‘No compromise!’
Citizens demand water for third straight week

By Diane Bukowski
The Michigan Citizen
February 5, 2003

DETROIT — To a continuous chorus of car horns from passersby, especially those in city vehicles, protesters swamped Detroit water department headquarters downtown for the third  week in a row.

“No Compromise!” read one sign, demanding that water for thousands of city homes be turned back on for whatever the occupants can pay.

The leader of the Michigan Welfare Rights Organization, Maureen Taylor, said her group had broken off negotiations with the department.

“They were not negotiating in good faith,” Taylor told protesters.

She also told the crowd that her organization has put out advertisements calling on Detroiters, whose water has been shut off, to bring their unpaid bills to the water department’s headquarters on Feb. 10, along with whatever they can pay.

“We are going to escort them inside to demand that their water be turned back on,” she said.

The shut-offs have been carried out in waves across city neighborhoods, ever since suburban dwellers claimed city residents’ delinquencies caused water rate increases.

Water department spokesman George Ellenwood said the city’s Law Department had advised the department that the water could not be automatically turned back on for those in shut-off status, due to provisions in water bond convenants.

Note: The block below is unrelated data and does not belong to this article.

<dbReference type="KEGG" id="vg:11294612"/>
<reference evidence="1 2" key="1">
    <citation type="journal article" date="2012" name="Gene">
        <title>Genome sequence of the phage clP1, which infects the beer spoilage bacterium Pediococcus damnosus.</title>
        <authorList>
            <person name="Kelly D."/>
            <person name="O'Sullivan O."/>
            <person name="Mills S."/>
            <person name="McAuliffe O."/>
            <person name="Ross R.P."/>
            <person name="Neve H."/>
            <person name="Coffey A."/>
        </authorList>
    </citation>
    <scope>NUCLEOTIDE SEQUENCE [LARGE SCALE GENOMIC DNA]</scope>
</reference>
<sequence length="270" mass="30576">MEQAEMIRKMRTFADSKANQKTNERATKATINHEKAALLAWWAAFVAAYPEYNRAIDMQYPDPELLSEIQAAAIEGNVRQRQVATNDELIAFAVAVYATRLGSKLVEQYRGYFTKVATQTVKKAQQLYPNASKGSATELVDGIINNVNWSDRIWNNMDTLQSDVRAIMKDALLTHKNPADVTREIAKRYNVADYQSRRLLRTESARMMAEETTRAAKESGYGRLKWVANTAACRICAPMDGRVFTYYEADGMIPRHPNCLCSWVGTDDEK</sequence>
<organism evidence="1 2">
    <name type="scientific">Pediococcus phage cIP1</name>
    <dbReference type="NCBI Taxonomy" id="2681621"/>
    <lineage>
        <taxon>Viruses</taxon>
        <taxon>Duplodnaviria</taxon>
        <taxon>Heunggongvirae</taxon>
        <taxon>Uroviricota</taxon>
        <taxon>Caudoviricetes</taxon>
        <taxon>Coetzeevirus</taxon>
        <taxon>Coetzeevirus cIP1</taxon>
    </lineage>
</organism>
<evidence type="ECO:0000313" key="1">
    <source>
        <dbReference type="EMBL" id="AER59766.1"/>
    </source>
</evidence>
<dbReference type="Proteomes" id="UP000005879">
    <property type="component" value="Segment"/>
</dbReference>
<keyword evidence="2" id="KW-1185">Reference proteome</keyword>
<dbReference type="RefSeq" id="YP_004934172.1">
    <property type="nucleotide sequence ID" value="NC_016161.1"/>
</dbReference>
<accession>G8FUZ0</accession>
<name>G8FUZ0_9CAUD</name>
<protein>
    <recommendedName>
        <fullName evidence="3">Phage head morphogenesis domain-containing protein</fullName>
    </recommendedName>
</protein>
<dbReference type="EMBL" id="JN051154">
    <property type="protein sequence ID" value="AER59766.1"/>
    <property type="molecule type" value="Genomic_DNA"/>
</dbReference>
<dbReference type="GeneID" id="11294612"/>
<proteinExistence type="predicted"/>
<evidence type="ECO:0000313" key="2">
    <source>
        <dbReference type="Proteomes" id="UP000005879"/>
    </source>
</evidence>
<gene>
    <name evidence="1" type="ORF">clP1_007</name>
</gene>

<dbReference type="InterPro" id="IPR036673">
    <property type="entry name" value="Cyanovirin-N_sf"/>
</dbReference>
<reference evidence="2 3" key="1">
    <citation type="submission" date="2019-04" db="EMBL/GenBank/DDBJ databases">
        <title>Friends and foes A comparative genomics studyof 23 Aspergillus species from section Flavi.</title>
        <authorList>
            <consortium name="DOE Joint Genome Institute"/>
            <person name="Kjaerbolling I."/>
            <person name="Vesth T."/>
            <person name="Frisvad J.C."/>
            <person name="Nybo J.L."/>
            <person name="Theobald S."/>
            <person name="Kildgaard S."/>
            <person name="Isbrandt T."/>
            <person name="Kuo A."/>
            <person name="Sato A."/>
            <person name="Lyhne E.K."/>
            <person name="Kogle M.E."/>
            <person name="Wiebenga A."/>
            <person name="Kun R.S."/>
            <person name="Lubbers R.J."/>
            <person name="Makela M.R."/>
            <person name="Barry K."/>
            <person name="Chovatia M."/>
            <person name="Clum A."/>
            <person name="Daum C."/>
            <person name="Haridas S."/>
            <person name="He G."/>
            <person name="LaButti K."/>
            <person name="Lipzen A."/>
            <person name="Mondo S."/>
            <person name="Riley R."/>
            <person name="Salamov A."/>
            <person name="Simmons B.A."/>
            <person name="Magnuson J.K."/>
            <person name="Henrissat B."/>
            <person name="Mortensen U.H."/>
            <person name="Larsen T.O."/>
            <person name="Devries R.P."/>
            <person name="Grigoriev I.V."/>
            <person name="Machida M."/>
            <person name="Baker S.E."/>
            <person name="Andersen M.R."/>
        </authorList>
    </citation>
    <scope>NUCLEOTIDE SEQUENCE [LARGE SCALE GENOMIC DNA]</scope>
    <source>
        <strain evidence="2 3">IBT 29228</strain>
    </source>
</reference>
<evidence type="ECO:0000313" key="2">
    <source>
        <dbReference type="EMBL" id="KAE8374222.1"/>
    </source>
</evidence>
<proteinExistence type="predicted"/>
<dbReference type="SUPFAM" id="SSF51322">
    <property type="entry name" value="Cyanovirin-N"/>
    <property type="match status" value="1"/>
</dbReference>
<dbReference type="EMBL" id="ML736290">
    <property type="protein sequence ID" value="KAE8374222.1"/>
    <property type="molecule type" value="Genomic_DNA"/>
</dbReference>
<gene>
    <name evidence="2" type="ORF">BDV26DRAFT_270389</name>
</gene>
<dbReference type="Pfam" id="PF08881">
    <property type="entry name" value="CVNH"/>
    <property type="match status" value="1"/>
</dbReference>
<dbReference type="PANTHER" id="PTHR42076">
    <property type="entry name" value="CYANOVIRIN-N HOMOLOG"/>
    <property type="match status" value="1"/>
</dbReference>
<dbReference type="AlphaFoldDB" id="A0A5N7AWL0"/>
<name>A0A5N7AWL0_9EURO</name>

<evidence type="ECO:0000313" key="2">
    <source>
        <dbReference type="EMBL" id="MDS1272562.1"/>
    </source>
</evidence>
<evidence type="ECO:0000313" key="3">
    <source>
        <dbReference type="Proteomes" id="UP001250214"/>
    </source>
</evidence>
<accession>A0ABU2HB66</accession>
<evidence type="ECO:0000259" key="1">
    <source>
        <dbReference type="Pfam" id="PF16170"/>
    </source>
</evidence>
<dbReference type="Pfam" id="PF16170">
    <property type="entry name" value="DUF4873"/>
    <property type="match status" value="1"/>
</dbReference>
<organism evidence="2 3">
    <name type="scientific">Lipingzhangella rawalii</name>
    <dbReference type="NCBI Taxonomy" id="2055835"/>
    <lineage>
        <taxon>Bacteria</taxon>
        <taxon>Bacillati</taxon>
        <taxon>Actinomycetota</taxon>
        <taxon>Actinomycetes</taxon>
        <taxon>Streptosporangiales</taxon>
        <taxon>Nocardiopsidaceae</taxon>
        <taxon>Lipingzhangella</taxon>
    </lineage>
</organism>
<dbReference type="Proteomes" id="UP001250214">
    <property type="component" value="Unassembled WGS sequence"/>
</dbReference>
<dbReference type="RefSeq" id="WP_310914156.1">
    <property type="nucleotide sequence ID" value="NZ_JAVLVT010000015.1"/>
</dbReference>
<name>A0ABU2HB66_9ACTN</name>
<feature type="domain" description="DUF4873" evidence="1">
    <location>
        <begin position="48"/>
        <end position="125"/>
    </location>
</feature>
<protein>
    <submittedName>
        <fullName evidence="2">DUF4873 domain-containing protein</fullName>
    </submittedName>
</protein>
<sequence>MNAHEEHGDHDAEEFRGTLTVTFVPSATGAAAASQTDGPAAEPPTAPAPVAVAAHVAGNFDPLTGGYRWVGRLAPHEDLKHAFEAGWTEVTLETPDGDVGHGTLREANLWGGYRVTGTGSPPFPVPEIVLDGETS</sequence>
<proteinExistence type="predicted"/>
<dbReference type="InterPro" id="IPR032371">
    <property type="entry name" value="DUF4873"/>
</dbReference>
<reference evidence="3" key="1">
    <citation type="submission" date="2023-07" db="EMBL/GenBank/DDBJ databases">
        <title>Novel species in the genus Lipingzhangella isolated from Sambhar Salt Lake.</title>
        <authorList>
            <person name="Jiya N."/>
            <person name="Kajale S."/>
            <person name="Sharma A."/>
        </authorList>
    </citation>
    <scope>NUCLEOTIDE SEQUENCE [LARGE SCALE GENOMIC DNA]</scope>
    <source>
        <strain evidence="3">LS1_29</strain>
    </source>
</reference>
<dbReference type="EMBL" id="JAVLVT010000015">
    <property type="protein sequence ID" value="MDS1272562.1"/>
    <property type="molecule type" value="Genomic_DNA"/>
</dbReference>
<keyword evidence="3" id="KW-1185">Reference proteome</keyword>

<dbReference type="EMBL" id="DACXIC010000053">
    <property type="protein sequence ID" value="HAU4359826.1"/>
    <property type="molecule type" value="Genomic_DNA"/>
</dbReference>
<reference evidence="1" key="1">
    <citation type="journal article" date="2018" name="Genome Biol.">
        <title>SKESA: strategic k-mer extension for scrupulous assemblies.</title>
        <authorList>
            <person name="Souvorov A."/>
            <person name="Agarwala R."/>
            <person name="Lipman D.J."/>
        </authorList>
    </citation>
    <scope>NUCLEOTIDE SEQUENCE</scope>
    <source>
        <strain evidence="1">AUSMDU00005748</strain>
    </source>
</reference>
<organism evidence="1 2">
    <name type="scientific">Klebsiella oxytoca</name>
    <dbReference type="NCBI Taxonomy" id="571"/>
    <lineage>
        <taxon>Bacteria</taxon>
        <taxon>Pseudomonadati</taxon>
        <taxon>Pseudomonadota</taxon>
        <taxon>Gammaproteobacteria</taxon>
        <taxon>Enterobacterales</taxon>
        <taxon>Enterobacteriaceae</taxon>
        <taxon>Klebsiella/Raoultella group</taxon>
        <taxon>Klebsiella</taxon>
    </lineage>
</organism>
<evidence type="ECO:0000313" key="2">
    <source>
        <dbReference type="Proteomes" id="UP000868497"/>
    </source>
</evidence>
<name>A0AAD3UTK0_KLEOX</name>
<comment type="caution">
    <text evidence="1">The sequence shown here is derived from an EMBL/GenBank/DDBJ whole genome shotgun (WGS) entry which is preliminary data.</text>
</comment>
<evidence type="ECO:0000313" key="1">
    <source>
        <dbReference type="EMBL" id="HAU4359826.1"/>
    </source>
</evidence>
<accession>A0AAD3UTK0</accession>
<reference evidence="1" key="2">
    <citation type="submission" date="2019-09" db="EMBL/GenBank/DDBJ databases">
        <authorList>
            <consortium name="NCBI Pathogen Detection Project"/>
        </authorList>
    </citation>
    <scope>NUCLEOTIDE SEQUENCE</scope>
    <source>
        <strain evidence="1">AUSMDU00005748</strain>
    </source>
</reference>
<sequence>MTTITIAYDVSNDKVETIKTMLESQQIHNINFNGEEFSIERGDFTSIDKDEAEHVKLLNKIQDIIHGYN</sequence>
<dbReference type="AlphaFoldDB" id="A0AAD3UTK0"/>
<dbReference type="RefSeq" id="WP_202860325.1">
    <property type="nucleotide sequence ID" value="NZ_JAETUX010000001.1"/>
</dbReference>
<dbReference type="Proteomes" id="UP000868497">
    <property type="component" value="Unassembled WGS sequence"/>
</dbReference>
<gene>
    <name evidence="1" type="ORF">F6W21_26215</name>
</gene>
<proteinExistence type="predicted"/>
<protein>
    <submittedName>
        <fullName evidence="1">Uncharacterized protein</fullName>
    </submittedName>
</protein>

He said of the 40,000 homes whose water had been turned off last year, 32,000 had service restored after delinquencies were reversed.

Of the remainder, he said, 7,867 are residential accounts for either single family dwellings or buildings with less than four units.

“But I don’t want to diminish the fact that that numbers of households are going without legally supplied water,” he added, noting that some may have “illegally” turned the water back on.

Residents, however, have reported that water department workers cement up the valves to prevent such restoration of service.

Ellenwood said progress was being made in ongoing meetings between the department and the city council on finding ways to accommodate low-income households.

This song was sung at the rally reported on in this article.

By the Raging Grannies

Tune: On Top of Old Smokey
Dedicated to Victor Mercado

Oh what is he thinking
The water board chief
When he signs the papers
And makes like a thief.

He steals peoples’ water
And lets them run dry
In cold winter weather
These people might die.

They’re children and old folks
Disabled and ill
Who suffer the most
From this bureaucrat’s will.

We call on the city
To stop this abuse
And give all our people
Good water to use.

The Water Board’s treatment
Of folks who are poor
We see in an instant
Is undeclared war.

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